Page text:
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Divine thoughts

Q: I was surprised to learn that a deist believes one God created the universe but otherwise ignores it, whereas a theist believes one God created the universe and actively intervenes in it. Do you know how this distinction came about?

A: I’ve always considered a deist to be someone who believes in God but not in any particular religion. The Oxford English Dictionary generally agrees with me, but two of the other dictionaries I often consult go along with your definition.

The OED says a deist is someone “who acknowledges the existence of a God upon the testimony of reason, but rejects revealed religion.”

The American Heritage Dictionary of the English Language (4th ed.) says deism is a “belief, based solely on reason, in a God who created the universe and then abandoned it, assuming no control over life, exerting no influence on natural phenomena, and giving no supernatural revelation.”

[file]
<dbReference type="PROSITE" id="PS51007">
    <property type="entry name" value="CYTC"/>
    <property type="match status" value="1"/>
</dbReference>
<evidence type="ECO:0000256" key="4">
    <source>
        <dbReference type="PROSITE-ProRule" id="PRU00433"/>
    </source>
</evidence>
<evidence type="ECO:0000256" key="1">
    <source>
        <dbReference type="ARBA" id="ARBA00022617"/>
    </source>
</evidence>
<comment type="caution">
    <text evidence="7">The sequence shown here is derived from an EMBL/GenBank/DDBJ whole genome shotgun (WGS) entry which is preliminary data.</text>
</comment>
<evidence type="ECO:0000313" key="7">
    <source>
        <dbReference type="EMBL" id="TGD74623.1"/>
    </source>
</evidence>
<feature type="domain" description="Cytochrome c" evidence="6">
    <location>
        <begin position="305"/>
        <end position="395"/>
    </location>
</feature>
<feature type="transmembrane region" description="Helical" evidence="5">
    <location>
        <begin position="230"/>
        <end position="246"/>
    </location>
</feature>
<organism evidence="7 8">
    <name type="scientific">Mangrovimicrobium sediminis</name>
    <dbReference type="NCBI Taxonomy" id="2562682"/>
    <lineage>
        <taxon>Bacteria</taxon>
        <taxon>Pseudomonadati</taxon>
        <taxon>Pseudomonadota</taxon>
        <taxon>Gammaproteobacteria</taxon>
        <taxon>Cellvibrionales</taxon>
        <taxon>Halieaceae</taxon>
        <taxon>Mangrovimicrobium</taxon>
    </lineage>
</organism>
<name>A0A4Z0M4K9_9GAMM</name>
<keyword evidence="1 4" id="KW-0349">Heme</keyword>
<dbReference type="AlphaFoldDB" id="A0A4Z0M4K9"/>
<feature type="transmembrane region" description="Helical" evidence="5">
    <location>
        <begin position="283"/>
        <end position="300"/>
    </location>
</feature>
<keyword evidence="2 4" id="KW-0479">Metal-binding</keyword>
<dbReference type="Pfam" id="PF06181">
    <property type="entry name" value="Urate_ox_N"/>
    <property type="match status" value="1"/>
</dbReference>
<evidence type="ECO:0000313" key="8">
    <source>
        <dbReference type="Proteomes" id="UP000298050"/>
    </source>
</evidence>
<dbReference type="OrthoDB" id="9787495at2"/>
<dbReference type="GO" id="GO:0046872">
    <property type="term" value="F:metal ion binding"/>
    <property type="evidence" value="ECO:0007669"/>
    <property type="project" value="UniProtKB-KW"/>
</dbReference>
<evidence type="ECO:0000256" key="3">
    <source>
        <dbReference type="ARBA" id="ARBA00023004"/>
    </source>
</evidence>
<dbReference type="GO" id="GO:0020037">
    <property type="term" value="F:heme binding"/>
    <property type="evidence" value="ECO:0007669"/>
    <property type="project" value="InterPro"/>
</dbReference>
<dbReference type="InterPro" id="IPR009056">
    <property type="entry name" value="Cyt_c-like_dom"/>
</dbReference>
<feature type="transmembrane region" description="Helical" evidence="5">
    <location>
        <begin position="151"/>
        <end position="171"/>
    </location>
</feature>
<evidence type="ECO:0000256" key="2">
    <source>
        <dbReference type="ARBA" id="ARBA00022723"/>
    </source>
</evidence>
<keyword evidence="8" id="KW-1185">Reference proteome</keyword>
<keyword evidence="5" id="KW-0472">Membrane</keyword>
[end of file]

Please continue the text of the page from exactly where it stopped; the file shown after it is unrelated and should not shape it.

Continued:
Merriam-Webster’s Collegiate Dictionary (11th edition) says deism is “a movement or system of thought advocating natural religion, emphasizing morality, and in the 18th century denying the interference of the Creator with the laws of the universe.”

As for a theist, the three dictionaries generally define it as someone who believes in God and who may or may not follow a particular religion.

The terms “deist” and “theist” meant pretty much the same thing (the opposite of “atheist”) when they first showed up in English (“deist” in the 16th century and “theist” in the 17th century), according to the OED.

The dictionary says the two words were “interchangeable” at the end of the 17th century. But by the late 18th century, according to published references, the term “deist” had come to mean someone who believed in God, but not in the Scriptures.

In 1788, for instance, the Anglican theologian John Wesley defined a “deist” as “one who believes there is a God distinct from matter; but does not believe the Bible.”

In the late 19th century, according the OED, a “negative aspect of deism, as opposed to Christianity, became the accepted one, and deist and theist were differentiated.”

Here’s an 1880 citation from the Saturday Review: “In speaking of a deist they fix their attention on the negative, in speaking of a theist on the positive aspect of his belief.”

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